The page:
BAGHDAD,(Reuters) – Jawad al-Maliki, who is almost certain to be Iraq’s new prime minister, may gain the respect of many Iraqis with his tough decision-making but he will have to shake off his hardline Shi’ite image to unite the country.
Maliki, a top official in Iraq’s oldest Islamist party, was nominated by the Shi’ite Alliance on Friday to head the next government after his close ally Ibrahim al-Jaafari caved in to pressure from Kurds and Sunnis to step aside.
Unlike the soft-spoken Jaafari, Maliki is seen as a decisive figure in a country where many Iraqis say only a strong man can lead them.
But like all Iraqi politicians, he offers no magic solution to the security crisis, economic malaise and sectarian carnage that has raised fears of open civil war.
Maliki’s years in the Dawa party fighting former President Saddam Hussein may give him the endurance to guide Iraq through political minefields. But that may not be easy for a man accused of sectarianism.
Still, sensitivities have never stopped him for speaking out against Kurds, Sunnis, U.S. troops, and even members of his own Dawa party, which is part of the United Iraqi Alliance.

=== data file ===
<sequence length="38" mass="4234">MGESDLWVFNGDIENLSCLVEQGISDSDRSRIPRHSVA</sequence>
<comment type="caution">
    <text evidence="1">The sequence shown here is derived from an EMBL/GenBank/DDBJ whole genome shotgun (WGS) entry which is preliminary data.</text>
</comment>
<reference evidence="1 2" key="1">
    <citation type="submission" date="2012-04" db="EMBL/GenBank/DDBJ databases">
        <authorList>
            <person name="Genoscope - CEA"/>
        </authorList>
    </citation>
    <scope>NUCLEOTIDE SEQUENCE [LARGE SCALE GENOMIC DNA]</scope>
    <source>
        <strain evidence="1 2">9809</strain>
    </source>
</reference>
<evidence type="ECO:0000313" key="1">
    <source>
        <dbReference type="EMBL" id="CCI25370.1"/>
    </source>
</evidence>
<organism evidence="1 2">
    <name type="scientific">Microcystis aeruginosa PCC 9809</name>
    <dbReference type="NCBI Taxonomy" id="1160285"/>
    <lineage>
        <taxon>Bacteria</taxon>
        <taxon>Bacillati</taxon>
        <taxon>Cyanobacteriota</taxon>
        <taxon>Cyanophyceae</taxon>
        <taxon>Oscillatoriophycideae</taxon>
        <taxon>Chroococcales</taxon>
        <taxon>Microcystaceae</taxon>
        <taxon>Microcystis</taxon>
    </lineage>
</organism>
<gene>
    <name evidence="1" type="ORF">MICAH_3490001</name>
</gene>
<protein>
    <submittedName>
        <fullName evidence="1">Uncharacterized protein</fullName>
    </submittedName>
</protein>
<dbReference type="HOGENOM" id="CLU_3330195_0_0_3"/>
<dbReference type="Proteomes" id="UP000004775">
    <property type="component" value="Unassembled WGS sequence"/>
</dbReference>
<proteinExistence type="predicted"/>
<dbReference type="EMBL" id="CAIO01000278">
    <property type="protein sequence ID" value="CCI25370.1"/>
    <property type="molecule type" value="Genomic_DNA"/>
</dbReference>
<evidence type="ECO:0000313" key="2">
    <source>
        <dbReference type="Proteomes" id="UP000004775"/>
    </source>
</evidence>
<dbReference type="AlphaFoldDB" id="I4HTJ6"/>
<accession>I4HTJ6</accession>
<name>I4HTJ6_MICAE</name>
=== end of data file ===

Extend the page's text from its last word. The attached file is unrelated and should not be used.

To win over Iraqis, he faces the task of demonstrating that his long years in exile will not prevent him from measuring Iraq’s complex pulse.
Maliki, who escaped a death sentence handed down by Saddam, spent years in neighbouring Syria, and some time in Iran, after fleeing Iraq in 1980. He returned after the U.S.-led invasion in 2003 but did not appear in the spotlight like other politicians who some Iraqis described as people who rode in on American tanks.
Maliki emerged as a key behind-the scenes player, helping draft the contentious constitution and serving on a panel to purge Iraq of former members of Saddam’s Baath party.
Some Iraqi politicians say disbanding Iraq’s army in the crackdown on Baathist only bolstered the Sunni Arab insurgency so Maliki’s future policies on Baathists will be closely watched.
Born in the town of Hindiya in 1950, he headed a national defence committee in Iraq’s previous parliament and was instrumental in creating tough ‘anti-terrorism’ laws against the insurgency that are yet to be enforced.
They call for the execution of insurgents who kill Iraqis and those who finance and accommodate them, measures that some Iraqi leaders say will sabotage efforts to draw rebels into the political process.
Maliki, a father of five, received a Masters degree in Arabic literature.